We’re hearing from our clients that the volume of work is bouncing back, and they’re also hiring more temporary workers. This is good news for us at LandaJob, and also good for our associates whom we can unite with project work. But, it’s confusing and hard-to-adjust-to for many displaced workers. And even some employers don’t realize how easy it is to use temporary workers for project purposes; they mistakenly believe there’s an extra layer of complication for them, but in reality it’s easier (no 1099 hassles, easier administration).
In fact, “contingent staffing” (that’s the buzzword which encompasses all temporary, freelance, and project work) has been an enormous part of California’s mode of work for years, and now it is rapidly growing in other parts of the country, including the Midwest. Some estimate that by 2019, 40% of the U.S. workforce may be independent contractors (source: Time, May 2009). Workforce Management recently reported that 73% of employers expect an increase in their contingent workforce in 2010, with nearly 35% planning increases of 50% or more.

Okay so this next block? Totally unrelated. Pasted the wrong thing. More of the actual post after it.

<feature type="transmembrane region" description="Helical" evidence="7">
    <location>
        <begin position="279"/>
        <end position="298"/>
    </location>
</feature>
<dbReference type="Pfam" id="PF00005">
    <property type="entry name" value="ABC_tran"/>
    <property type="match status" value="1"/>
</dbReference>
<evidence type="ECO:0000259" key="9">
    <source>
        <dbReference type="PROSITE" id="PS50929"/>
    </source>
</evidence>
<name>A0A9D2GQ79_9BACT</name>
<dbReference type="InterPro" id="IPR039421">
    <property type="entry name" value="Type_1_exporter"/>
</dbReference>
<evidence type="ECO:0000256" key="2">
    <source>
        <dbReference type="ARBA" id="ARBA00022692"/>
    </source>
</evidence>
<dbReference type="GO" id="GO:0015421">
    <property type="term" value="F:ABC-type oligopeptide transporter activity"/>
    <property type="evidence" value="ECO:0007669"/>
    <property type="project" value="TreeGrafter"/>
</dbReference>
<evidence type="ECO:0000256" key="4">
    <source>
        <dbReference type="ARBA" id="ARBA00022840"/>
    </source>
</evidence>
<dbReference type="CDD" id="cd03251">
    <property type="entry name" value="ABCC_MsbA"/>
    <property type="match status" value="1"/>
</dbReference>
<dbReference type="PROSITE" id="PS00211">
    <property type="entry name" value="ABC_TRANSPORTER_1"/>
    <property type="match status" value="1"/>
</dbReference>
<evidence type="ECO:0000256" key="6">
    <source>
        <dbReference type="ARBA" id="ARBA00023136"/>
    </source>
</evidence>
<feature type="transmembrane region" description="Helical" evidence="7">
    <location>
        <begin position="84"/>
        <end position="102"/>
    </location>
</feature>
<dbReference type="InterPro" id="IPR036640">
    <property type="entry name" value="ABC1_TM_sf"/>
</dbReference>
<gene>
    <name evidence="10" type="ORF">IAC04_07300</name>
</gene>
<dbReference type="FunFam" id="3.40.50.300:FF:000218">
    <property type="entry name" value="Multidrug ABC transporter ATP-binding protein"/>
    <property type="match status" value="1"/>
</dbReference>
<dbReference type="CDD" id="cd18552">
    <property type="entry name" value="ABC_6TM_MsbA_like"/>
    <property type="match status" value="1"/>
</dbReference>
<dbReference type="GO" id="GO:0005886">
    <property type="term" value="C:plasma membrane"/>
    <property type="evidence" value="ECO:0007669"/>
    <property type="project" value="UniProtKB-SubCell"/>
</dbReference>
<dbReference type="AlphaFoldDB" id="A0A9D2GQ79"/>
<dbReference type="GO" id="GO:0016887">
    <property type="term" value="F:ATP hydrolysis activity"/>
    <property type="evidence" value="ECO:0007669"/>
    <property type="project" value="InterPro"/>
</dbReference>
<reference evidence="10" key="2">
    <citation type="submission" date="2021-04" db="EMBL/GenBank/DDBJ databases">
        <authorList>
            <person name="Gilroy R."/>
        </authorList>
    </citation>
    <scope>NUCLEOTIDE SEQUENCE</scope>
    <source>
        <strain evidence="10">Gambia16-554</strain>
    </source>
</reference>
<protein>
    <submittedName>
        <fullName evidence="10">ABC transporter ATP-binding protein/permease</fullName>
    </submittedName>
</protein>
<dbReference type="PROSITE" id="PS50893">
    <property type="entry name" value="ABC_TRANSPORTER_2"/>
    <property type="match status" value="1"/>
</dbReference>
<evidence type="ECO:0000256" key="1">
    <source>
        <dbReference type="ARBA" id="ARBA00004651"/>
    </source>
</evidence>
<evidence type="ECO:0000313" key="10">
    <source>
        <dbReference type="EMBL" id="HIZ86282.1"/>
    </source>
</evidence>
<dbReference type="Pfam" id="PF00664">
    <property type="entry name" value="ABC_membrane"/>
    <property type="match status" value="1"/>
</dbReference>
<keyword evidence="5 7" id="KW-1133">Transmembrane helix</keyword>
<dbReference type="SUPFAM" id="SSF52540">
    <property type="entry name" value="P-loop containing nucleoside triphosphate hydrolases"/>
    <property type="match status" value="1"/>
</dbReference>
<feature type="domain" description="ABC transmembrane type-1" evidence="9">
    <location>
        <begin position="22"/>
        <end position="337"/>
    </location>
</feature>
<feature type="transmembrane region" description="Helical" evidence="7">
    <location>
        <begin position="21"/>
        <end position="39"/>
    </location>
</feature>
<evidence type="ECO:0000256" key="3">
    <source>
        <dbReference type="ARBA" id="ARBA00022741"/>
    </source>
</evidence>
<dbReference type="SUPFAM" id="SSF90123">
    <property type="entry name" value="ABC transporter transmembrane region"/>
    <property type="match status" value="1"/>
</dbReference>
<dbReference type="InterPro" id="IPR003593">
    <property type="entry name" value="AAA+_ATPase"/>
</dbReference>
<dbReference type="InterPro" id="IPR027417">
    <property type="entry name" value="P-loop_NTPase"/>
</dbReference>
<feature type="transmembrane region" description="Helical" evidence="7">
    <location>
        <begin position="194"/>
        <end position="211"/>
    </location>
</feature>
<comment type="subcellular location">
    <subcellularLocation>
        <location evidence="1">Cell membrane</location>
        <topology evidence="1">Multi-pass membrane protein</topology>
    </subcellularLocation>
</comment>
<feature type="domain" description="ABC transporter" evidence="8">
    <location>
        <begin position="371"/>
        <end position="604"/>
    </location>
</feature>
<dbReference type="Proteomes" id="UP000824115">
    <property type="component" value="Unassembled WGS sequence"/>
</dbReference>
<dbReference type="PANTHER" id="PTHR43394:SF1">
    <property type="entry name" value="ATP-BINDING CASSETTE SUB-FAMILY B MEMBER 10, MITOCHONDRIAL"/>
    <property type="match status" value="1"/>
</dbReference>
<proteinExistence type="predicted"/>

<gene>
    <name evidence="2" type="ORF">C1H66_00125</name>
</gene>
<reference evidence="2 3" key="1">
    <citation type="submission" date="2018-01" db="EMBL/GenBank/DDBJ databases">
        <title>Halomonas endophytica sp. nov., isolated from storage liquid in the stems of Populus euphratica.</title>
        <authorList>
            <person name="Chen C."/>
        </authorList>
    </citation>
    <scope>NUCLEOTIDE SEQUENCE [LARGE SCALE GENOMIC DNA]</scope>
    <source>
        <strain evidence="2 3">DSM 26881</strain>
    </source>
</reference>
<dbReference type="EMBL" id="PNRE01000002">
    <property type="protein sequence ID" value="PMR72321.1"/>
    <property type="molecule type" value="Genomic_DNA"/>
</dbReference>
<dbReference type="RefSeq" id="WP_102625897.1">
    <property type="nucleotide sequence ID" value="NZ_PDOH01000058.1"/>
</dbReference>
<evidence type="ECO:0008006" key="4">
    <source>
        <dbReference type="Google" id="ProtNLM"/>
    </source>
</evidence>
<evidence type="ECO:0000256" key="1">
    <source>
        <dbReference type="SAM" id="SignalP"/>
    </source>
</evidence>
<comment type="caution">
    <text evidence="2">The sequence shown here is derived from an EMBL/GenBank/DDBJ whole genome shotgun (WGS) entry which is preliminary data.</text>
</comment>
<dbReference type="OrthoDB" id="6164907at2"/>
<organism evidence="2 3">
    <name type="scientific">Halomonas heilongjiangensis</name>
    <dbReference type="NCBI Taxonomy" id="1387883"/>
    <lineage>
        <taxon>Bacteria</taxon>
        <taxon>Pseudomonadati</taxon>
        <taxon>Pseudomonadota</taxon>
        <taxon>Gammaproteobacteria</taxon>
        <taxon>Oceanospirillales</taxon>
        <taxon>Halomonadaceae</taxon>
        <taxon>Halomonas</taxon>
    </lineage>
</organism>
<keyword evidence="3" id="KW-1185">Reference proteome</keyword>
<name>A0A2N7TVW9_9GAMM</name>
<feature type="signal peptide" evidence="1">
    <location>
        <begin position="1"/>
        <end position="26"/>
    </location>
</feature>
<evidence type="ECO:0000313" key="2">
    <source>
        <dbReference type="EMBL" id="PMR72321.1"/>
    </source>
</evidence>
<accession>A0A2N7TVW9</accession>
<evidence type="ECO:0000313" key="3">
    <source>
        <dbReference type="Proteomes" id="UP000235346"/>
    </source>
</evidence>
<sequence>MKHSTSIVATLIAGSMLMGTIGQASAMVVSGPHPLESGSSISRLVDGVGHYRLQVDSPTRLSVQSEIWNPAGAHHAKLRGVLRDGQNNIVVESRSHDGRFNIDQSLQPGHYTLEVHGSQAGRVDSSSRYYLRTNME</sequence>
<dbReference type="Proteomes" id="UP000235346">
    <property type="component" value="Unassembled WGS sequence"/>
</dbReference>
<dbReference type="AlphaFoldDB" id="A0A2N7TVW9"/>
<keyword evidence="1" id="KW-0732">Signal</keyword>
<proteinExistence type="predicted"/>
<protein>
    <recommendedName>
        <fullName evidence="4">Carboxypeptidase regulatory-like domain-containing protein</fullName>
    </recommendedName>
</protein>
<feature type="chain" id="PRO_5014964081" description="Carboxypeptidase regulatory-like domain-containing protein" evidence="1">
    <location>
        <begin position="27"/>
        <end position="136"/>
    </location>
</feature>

It’s different from the way many employers and workers have operated. But this mode of just-in-time solutions is the way we will get people back to work and maintain the productivity and even the innovation of American businesses. Many companies will keep their full-time employed workforce in their core competencies and outsource other necessary functions plus added capacity. This will create a need to adapt, but also outstanding opportunities for many workers who want to expand their flexibility and work longer before retirement.
What might this mean for your company or your career?